Searches for “Qlarity Imaging” since 2016.
Its QuantX product helps radiologists reduce false diagnoses when diagnosing breast cancer.
3. Medical robots continue to gain traction
According to a Verified Market Research report, the worldwide market size of medical robots is expected to reach $20.7 billion by 2027.
Surgical robots are by far the leading category among robotics used in healthcare.
Search growth for "surgical robots" since 2016.
And demand for surgical robot technology has seen immense growth in the last few years.
Investments in robotic surgery companies have been one of the key drivers of VC funding increase in the medical devices category.
(That’s despite a significant decrease in the number of elective surgeries completed due to the pandemic.)
Moreover, many experts claim the use of robotic technology is especially useful during COVID-19 as it helps to decrease human-to-human physical contact.
Some of the notable surgical robotic developments include AquaBeam, which is an ultrasound-guided surgical robot developed by PROCEPT BioRobotics.
The AquaBeam surgical robot.
The company recently raised $77 million in venture funding.
Searches for robot-assisted surgery has been consistently strong in the past few years.
4. Heightened interest in digital therapeutics
According to Digital Therapeutics Alliances, “digital therapeutics (DTx) deliver evidence-based therapeutic interventions to patients that are driven by high quality software programs to prevent, manage, or treat a broad spectrum of physical, mental, and behavioral conditions.”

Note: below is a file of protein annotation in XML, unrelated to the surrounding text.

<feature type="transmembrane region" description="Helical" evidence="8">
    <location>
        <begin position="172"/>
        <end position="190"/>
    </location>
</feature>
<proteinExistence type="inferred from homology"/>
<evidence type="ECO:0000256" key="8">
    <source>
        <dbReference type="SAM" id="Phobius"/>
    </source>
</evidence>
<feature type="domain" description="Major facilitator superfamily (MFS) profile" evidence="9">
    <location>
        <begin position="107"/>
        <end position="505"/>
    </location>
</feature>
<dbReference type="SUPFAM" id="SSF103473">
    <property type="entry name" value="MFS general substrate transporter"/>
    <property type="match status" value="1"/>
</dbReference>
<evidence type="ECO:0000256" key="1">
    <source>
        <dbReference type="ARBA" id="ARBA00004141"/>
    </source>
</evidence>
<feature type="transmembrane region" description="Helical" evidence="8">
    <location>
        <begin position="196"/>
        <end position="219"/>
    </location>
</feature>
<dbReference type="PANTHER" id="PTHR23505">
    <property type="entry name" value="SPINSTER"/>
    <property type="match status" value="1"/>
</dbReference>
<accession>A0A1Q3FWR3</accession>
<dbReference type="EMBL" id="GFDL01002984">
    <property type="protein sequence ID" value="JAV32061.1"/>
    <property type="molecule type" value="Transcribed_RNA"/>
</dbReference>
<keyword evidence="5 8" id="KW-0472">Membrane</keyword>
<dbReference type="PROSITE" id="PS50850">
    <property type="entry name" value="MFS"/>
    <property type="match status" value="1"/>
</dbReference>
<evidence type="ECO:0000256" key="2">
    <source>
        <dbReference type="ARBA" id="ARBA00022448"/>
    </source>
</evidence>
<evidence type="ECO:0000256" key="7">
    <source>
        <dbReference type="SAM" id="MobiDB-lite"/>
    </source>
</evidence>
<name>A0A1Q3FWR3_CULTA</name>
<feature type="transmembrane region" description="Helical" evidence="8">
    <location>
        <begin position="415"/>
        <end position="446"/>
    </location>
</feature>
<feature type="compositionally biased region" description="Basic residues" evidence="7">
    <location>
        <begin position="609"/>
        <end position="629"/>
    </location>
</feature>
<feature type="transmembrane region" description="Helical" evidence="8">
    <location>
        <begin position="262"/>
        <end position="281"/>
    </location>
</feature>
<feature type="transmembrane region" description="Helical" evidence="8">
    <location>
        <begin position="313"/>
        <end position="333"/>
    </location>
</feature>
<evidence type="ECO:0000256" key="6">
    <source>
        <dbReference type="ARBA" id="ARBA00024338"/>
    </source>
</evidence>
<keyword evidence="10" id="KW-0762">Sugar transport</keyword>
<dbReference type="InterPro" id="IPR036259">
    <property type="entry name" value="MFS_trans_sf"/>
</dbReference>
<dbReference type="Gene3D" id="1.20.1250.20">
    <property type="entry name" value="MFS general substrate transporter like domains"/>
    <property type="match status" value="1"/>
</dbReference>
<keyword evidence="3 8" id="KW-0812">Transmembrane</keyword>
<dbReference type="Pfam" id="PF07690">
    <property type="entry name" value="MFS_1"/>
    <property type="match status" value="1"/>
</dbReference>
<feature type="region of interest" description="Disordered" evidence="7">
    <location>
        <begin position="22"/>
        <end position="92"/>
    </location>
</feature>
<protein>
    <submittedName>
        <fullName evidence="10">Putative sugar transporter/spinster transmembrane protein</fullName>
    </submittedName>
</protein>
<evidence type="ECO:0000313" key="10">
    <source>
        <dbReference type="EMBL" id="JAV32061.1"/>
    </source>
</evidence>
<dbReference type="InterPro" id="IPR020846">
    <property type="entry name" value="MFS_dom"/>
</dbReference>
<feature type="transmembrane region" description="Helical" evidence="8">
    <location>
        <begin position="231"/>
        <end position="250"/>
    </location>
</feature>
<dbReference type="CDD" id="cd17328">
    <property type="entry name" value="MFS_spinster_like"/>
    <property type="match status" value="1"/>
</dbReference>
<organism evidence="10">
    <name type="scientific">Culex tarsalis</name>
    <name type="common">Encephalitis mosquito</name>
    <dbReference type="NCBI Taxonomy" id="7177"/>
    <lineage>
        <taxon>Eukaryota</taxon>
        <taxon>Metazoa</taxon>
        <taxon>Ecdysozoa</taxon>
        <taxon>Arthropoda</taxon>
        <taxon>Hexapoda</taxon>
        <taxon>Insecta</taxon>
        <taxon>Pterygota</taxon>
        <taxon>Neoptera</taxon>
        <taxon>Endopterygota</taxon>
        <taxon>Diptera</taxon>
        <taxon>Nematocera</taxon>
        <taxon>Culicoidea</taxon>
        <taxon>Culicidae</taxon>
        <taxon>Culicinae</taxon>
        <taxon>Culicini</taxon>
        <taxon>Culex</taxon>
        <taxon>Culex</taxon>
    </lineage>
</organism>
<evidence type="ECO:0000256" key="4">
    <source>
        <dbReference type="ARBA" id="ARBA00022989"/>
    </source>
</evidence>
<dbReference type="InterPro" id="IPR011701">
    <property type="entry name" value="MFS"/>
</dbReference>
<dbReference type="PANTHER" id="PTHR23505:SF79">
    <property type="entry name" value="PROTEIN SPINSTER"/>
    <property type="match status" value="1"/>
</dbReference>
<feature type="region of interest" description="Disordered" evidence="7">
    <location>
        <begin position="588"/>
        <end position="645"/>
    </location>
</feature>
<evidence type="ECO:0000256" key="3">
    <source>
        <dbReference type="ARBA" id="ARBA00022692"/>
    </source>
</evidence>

Search interest in "digital therapeutics" has grown by 536% over the past 5 years.
Thanks to new technical developments and increased consumer adoption of digital health products, DTx (as a part of the broader digital medicine category) has been featured in a recent edition of Scientific American's top 10 emerging technologies.
Based on PitchBook data, back in 2015, VC investors funded $134.3 million worth of DTx deals.
That number has grown to $1.2 billion in 2019 (and $709 million as of early 2020.)
In a survey of medtech leaders by Deloitte, 63% of respondents agreed that digital therapeutics will have a major impact on the industry over the next 10 years.
One of notable players in this sector is Boston-based startup Pear Therapeutics.
Search growth for “Pear Therapeutics” since 2016.
Its current product portfolio offers applications focused on treating chronic insomnia and helping with substance abuse.
5. More virtual reality healthcare applications
Virtual reality (VR) technology can benefit the healthcare industry in a number of ways, including:
- Medical training
- Patient treatment
- Medical marketing
- Disease awareness
According to a Verified Market Research report, the VR healthcare market was valued at $2.14 billion in 2019.
And is forecasted to reach $33.72 billion by 2027.
VR startups in the healthcare category have attracted attention from major players.
As was the case with the acquisition of British startup Digital Surgery by medtech giant Medtronic back in February 2020.
Searches for Oxford VR over the past 5 years.
The company is focused on mental health applications for VR. And they recently raised over $12.5 million.